Facing Australia began in Albury, New South Wales in 2002 from an initial grant from Albury City Council. Facing Australia has grown to become one of Australia's premier ongoing photographic projects.
The project was founded by photographers Karen Donnelly, Raimond de Weerdt and Tony Nott and since 2001 they have worked directly with more than 3,500 individuals in regional and metropolitan sites with over 120,000 individuals attending Facing Australia exhibitions.
Facing Australia has received strong support from local, state, and federal government bodies and individuals and is committed to forming partnerships with businesses, community organizations and individuals to increase cultural activity in communities throughout Australia. Facing Australia actively encourages community inclusion and awareness through active participation (and in this way is a strategy for enhancing audience development).
Facing Australia creates composite male and female portraits based on current Australian Bureau of Statistics (ABS) census data. The census data is mined, establishing the proportionate age and ethnic profile of a chosen community. Individuals from that community are recruited and then photographed. Their images digitally layered creating a composite portrait of the census determined male and female.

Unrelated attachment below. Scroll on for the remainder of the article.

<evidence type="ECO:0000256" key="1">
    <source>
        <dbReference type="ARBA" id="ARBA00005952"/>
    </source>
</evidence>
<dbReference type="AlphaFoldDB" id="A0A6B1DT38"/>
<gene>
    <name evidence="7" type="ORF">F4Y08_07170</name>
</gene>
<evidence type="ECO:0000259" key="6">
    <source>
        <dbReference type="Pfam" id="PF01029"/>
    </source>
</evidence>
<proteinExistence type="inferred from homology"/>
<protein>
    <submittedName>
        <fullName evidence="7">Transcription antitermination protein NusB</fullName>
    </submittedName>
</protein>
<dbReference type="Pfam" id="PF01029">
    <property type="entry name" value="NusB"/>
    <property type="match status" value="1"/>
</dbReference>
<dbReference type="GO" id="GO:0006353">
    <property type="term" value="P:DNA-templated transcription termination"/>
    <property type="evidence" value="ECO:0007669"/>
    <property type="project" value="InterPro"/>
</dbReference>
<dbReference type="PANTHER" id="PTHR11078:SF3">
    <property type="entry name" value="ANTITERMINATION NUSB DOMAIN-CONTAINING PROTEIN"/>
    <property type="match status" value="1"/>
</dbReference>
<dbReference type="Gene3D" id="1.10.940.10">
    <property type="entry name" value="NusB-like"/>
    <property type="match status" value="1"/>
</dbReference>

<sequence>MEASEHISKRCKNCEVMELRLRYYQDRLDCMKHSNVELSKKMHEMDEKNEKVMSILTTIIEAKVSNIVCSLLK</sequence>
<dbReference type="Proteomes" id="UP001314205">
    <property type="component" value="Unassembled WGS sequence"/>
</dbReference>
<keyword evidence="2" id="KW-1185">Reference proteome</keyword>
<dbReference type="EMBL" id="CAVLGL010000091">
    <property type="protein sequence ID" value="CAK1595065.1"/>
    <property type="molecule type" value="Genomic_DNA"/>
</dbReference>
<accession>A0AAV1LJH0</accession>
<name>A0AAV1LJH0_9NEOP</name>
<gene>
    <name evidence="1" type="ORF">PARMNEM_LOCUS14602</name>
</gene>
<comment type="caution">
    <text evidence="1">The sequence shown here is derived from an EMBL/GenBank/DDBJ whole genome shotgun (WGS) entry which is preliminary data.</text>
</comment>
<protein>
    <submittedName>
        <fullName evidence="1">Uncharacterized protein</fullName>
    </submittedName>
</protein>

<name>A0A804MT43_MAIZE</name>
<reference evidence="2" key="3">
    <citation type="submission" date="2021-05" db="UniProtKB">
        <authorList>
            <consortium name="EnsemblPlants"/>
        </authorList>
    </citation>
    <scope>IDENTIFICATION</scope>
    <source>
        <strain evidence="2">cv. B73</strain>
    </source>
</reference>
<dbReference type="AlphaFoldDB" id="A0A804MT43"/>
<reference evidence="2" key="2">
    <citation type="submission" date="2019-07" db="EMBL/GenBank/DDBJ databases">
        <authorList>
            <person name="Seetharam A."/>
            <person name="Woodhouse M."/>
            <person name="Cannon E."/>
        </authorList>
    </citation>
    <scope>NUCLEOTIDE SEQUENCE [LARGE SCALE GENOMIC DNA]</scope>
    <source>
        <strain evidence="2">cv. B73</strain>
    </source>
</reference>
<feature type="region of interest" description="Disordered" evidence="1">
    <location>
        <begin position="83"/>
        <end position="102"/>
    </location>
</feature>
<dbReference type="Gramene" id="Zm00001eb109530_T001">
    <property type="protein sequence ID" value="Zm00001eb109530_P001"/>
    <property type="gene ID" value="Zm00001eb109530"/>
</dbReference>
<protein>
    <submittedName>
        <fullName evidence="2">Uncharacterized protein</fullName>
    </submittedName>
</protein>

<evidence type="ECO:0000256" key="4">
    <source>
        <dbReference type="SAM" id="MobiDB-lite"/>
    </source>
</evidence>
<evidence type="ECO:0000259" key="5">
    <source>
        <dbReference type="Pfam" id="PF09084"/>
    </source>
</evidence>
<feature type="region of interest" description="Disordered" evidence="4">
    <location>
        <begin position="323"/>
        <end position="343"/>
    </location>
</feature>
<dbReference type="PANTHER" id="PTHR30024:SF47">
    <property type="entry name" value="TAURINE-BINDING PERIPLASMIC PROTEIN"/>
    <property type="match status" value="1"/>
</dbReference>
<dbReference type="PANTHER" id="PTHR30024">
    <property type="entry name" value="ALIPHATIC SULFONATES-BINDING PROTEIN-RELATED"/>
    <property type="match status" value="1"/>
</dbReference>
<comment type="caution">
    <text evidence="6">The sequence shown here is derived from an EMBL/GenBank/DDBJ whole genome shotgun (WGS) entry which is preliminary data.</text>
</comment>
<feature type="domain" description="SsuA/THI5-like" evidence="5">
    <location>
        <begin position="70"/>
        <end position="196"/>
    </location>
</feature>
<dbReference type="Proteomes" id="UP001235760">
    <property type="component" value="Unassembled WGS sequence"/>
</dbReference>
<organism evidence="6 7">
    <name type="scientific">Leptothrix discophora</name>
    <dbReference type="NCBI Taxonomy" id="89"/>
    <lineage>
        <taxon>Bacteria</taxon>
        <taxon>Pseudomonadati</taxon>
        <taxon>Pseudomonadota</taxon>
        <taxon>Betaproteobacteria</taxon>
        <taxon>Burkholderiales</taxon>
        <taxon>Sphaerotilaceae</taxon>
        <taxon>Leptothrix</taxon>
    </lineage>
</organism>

In 2003 the artists were commissioned by the Brisbane City Council to create a series of large scale portraits that investigated issues of identity within the city of Brisbane. Four diverse Brisbane suburbs were selected (Inala, St Lucia, Nudgee Beach and Sunnybank Hills) and over 800 residents from the selected suburbs were photographed in order to create 8 composite portraits accompanied by large panels depicting the photographed individuals. The final work formed a suite of exhibitions that celebrated the opening of the Museum of Brisbane 2003/4. The exhibition had an attendance rate of over 100, 000. Most of the participants in the Face of Brisbane, their family and friends attended the exhibition, and for most it was their first visit to a cultural venue.
Facing Australia is an important project as it has been constructed at a time when the cultural and national identify of the Australian nation is under the greatest level of public scrutiny since World War II.
Facing Australia can be seen as a visual social document: contributing to the national archive so as to inform generations to come on who we were in the early part of the 21st century.
|Face of Brisbane - Inala|
|Face of the Female Volunteer|